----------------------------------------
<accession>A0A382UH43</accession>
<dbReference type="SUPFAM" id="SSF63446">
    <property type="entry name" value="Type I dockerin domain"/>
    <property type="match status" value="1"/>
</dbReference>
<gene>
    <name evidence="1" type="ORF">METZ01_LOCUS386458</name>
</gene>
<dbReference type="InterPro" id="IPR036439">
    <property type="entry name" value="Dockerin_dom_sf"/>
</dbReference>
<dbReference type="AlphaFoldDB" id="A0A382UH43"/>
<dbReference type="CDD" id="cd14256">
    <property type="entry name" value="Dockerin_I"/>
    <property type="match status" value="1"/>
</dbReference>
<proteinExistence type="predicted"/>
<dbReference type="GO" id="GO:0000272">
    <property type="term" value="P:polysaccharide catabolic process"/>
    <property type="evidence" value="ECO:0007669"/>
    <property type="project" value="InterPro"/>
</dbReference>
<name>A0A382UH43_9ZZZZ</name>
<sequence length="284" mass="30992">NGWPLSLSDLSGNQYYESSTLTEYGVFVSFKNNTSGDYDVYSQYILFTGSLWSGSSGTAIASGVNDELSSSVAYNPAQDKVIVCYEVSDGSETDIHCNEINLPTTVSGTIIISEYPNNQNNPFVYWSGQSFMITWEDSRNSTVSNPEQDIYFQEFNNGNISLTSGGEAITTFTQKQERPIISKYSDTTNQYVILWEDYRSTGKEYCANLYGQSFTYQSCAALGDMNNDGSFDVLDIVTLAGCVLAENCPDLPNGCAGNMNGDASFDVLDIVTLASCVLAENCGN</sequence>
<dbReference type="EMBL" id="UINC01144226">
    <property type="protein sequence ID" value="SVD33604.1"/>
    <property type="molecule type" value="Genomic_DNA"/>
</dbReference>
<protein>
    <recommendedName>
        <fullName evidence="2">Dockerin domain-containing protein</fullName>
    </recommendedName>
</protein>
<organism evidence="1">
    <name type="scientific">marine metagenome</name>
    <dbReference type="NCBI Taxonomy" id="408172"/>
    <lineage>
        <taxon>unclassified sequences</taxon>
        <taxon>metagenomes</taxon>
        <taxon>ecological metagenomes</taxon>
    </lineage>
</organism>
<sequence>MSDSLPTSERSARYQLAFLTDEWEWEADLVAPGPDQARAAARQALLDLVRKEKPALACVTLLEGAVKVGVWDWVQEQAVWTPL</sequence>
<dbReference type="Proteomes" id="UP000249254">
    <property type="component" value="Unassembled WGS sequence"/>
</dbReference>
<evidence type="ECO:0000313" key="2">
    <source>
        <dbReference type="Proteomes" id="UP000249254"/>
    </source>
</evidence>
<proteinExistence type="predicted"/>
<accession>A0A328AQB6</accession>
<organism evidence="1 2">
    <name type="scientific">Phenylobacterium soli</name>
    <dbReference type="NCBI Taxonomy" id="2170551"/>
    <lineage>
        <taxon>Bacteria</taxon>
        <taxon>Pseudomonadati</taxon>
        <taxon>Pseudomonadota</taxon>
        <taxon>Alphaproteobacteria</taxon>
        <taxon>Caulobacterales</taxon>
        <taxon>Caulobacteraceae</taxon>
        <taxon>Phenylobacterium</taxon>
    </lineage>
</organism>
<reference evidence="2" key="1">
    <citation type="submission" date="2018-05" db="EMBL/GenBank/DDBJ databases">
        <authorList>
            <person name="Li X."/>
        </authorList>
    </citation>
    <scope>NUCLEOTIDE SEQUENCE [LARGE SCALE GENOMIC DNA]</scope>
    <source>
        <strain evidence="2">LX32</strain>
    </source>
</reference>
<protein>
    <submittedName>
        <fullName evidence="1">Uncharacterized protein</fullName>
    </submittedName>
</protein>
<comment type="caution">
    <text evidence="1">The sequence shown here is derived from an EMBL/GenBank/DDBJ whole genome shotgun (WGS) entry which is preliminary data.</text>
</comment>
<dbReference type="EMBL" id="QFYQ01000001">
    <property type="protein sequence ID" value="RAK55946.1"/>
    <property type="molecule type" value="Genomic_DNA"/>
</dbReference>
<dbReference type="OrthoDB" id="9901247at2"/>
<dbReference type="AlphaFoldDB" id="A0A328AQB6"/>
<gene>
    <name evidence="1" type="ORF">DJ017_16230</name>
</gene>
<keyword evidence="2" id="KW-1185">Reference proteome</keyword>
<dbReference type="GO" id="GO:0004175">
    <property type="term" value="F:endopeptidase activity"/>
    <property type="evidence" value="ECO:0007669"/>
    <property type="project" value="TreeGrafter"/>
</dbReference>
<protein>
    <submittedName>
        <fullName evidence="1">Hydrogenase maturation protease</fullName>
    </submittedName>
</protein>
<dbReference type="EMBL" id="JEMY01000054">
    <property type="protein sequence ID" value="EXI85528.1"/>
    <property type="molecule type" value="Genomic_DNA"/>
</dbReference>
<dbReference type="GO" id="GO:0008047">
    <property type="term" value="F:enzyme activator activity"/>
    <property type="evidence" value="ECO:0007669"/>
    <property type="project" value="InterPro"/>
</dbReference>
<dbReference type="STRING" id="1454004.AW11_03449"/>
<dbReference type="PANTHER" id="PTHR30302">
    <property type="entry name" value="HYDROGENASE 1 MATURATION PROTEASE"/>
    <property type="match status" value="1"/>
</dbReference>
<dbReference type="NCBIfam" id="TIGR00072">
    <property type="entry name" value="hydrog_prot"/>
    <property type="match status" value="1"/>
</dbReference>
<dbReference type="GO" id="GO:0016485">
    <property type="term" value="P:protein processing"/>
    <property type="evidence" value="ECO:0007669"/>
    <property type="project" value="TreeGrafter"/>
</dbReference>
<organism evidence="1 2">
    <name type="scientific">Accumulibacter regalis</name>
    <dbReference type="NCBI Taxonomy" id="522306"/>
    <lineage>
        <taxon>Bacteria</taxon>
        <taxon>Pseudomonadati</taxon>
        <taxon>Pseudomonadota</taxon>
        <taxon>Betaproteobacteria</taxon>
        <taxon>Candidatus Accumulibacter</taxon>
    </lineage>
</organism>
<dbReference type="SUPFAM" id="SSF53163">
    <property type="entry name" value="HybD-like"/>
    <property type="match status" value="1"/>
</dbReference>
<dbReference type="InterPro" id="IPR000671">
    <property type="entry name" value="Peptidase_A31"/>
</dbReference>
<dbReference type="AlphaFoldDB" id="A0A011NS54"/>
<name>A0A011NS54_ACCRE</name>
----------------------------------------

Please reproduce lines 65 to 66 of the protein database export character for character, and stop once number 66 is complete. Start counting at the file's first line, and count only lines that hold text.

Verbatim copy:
    </lineage>
</organism>